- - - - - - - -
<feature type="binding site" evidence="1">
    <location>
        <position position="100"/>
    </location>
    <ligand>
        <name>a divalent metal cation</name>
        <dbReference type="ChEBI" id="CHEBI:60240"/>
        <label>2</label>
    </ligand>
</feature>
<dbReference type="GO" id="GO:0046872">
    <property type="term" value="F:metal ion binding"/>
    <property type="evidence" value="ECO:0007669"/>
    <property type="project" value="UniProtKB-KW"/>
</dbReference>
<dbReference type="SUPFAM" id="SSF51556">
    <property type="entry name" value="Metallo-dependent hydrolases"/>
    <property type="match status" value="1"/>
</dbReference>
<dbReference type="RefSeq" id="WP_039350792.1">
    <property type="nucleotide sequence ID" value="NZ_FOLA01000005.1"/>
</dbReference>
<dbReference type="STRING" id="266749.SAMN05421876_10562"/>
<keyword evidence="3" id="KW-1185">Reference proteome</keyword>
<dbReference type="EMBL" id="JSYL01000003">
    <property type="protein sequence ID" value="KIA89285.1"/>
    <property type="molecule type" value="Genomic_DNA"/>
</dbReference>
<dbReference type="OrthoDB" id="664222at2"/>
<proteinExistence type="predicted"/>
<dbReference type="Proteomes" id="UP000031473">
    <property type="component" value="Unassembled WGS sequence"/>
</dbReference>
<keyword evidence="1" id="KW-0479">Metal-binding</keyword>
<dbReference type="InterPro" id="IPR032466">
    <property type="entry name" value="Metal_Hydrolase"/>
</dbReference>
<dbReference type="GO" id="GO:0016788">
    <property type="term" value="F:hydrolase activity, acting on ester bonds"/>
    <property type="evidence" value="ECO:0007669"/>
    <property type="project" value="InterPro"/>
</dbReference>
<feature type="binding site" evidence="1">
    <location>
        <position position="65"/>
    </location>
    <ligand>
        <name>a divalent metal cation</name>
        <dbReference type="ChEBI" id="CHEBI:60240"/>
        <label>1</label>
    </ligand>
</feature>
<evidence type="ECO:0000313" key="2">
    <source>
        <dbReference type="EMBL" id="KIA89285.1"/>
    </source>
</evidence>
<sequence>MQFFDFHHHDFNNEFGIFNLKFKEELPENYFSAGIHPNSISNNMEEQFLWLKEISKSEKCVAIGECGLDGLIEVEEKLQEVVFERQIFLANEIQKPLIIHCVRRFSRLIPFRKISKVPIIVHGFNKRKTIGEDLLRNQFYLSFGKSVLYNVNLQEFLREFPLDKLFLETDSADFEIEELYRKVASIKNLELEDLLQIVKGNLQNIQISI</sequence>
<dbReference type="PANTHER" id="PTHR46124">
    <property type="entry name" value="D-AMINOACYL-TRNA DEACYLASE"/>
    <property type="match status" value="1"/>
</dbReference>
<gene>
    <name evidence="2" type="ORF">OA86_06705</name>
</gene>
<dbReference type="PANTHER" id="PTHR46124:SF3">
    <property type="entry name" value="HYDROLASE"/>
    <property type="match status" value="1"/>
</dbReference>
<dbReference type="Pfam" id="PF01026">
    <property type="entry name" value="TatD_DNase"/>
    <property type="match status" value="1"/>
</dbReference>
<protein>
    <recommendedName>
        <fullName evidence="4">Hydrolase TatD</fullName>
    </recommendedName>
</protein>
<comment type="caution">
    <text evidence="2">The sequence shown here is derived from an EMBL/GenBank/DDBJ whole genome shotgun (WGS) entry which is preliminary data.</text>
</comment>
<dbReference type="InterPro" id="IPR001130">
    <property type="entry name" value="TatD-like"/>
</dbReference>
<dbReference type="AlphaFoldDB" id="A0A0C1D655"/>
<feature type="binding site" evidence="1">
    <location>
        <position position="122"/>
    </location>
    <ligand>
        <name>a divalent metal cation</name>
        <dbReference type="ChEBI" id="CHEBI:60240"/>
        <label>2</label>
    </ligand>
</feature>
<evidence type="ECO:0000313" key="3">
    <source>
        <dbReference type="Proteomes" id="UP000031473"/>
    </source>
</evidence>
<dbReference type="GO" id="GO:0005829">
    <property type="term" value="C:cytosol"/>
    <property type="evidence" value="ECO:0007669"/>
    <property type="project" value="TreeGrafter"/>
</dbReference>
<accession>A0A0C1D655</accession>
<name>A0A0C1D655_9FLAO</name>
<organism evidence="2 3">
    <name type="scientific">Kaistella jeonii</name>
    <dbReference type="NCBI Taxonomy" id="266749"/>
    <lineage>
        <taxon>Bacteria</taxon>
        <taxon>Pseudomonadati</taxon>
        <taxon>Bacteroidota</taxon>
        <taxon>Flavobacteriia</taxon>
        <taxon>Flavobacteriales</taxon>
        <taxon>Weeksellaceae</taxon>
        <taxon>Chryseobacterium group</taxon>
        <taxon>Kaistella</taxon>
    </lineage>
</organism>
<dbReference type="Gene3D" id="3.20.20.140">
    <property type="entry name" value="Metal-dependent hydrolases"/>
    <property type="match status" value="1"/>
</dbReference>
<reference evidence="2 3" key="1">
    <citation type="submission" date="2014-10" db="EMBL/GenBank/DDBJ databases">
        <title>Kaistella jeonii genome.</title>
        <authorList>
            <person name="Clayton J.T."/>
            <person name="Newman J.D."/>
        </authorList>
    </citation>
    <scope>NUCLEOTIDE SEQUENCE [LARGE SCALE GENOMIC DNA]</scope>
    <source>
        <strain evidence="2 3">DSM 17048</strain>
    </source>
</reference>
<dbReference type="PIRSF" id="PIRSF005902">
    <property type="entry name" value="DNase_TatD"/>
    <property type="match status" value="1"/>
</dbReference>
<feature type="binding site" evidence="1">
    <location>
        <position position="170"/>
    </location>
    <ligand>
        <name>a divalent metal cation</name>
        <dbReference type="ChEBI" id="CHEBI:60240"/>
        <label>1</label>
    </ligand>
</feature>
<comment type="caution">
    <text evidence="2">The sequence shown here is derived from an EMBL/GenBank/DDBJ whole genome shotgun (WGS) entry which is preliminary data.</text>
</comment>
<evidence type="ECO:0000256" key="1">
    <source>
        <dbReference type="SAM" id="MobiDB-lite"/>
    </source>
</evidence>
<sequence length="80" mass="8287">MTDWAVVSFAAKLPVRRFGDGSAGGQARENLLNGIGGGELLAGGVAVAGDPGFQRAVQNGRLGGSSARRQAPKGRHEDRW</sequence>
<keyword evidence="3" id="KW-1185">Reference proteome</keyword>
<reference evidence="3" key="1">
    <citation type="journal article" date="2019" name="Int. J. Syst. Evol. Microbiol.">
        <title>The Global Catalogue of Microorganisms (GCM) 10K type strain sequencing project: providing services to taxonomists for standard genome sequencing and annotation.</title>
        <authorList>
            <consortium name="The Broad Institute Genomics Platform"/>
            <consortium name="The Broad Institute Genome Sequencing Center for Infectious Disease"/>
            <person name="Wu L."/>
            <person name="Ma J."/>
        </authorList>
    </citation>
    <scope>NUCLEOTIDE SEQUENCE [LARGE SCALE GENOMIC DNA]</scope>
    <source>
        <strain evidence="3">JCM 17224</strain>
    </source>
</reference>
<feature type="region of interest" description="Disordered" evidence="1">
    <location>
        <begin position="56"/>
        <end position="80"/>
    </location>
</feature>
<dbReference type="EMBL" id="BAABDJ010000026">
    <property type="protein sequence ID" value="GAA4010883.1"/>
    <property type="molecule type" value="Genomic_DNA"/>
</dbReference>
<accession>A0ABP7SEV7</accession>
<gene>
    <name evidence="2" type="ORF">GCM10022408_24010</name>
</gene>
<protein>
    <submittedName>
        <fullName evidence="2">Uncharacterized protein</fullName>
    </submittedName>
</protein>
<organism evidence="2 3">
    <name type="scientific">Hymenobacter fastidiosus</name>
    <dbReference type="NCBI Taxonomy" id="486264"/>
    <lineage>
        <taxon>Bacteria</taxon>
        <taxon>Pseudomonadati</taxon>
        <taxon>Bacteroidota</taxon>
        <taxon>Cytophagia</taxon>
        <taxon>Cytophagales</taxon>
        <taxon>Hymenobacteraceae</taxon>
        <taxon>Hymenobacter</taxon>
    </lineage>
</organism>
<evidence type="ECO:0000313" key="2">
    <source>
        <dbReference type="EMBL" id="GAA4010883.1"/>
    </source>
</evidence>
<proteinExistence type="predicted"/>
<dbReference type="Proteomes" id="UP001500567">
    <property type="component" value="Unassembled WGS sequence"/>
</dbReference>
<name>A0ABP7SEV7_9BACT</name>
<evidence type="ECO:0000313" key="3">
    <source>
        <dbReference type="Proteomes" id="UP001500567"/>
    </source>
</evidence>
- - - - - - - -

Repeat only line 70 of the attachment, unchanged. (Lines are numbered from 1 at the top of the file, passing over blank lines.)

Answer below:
<dbReference type="Pfam" id="PF01026">